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Just Not Right

Just Not Right

Calling to light an indelicate, yet real, school issue

During the course of their school days, everyone suffers indignities while learning the finer points of social interaction. However, a few unfortunate souls endure behaviors that are indelicate to say the least. Though not premeditated, the unfathomably objectionable acts fall into a category of events that can only be described as--“just not right!”
For example, a friend recently related to me a totally undeserved degradation that befell him while he was in the 7th grade. It seems that, one day while riding the bus to school, he espied a pretty girl sitting several rows in front of him. The amorous lad had, in fact, been smitten with the dazzling damsel for some time. So, on that day, he finally mustered up the courage to go and sit next to her.
After sitting down, the young man tried to initiate a conversation. To his consternation, the object of his ardor seemed to purposefully ignore him. According to my buddy, it was as though her mind was totally involved elsewhere. In fact, the girl was distant and unresponsive to the point of rudeness. So, after an extremely awkward minute or so, the ego-crushed schoolboy decided to return to his seat.
However, before he could do so, the object of my pal’s affections suddenly seized his lunch bag and—barfed in it! As if that wasn’t bad enough, the flustered girl then discretely repositioned the now bulging bag back on the seat next to the disenchanted young man. Abandoning his utterly unappetizing lunch, my friend retreated to his previous seat; from where he shouted—“A simple--‘Go away’-- would have sufficed, you know!”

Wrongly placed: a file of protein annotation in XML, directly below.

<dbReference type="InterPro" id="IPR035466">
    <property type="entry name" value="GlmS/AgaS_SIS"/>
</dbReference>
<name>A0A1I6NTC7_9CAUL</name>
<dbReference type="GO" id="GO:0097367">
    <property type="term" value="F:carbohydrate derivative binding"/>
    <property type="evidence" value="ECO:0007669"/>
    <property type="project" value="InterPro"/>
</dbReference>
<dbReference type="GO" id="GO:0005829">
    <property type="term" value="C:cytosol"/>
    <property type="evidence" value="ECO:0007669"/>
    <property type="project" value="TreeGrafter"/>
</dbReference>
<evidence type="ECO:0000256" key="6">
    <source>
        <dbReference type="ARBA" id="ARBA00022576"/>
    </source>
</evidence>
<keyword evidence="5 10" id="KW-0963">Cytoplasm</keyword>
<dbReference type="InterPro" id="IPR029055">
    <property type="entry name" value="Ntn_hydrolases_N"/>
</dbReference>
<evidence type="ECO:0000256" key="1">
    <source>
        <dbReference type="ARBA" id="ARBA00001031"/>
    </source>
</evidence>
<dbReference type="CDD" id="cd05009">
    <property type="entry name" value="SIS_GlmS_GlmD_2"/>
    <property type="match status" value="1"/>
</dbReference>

Despite the fact that she grew up to be a rare beauty, my buddy admitted that he never could bring himself to ask the young lady out. Puzzled by his seemingly over reaction, I ask why he couldn’t forgive and forget. With barely contained outrage, the old boy replied--“it’s just not right to barf on a man’s peanut butter and jelly sandwich!”
Similarly, another friend told me of an equally traumatizing indignity that occurred during his elementary school years. As luck would have it, a flu-like illness was making the rounds of his school at the time. Consequently, during a sixth-period class, the girl seated directly behind him suddenly became ill, and—retched all over the back of my pal’s head. Not to be outdone, the grossed-out boy then ralphed on the kid sitting in front of him. Luckily, the students sitting in front of the throw-up-threesome heard the ruckus behind them. Because they didn’t sit around waiting their turn, that turned out to be the last of the stomach-contents-sharing.
In short order, the sick scholars were sent home. Although he survived the immeasurable dishonor, my friend still harbors resentment toward the girl who was seated behind him that day. Consequently, when I asked if it wasn’t past time to let bygones be bygones, he replied--“it’s just not right to hurl your milk and cookies on a man’s head!”
Goodness knows I’m loath to broach indelicate issues concerning schools without good cause. Still, there’s no denying the above-described, gut wrenching events did occur. What’s more, the long-term psychological scarring, still evident in the hapless victims’ bitter recollections, compels me to speak out. It’s high time that procedures be put in place to protect today’s students from similar traumatic degradation. After all, to not do so would be--“just not right!”
© Art Kehler
Art lives in Harrison, Montana. His essays, stories, and poetry have been published in newspapers, journals, literary magazines, and on-line magazines.




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The Madisonian

65 N. MT Hwy 287
Ennis, MT 59729

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